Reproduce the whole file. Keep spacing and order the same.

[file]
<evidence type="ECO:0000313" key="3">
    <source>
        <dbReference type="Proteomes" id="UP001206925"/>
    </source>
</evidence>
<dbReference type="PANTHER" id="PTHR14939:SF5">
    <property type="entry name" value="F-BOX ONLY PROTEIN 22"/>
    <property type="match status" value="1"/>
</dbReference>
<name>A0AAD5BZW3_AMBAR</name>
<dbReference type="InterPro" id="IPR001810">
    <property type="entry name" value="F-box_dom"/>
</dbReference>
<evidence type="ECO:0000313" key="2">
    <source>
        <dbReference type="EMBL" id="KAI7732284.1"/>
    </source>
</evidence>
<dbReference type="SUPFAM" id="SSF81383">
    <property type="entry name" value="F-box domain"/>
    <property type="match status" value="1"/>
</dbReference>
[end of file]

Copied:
<evidence type="ECO:0000313" key="3">
    <source>
        <dbReference type="Proteomes" id="UP001206925"/>
    </source>
</evidence>
<dbReference type="PANTHER" id="PTHR14939:SF5">
    <property type="entry name" value="F-BOX ONLY PROTEIN 22"/>
    <property type="match status" value="1"/>
</dbReference>
<name>A0AAD5BZW3_AMBAR</name>
<dbReference type="InterPro" id="IPR001810">
    <property type="entry name" value="F-box_dom"/>
</dbReference>
<evidence type="ECO:0000313" key="2">
    <source>
        <dbReference type="EMBL" id="KAI7732284.1"/>
    </source>
</evidence>
<dbReference type="SUPFAM" id="SSF81383">
    <property type="entry name" value="F-box domain"/>
    <property type="match status" value="1"/>
</dbReference>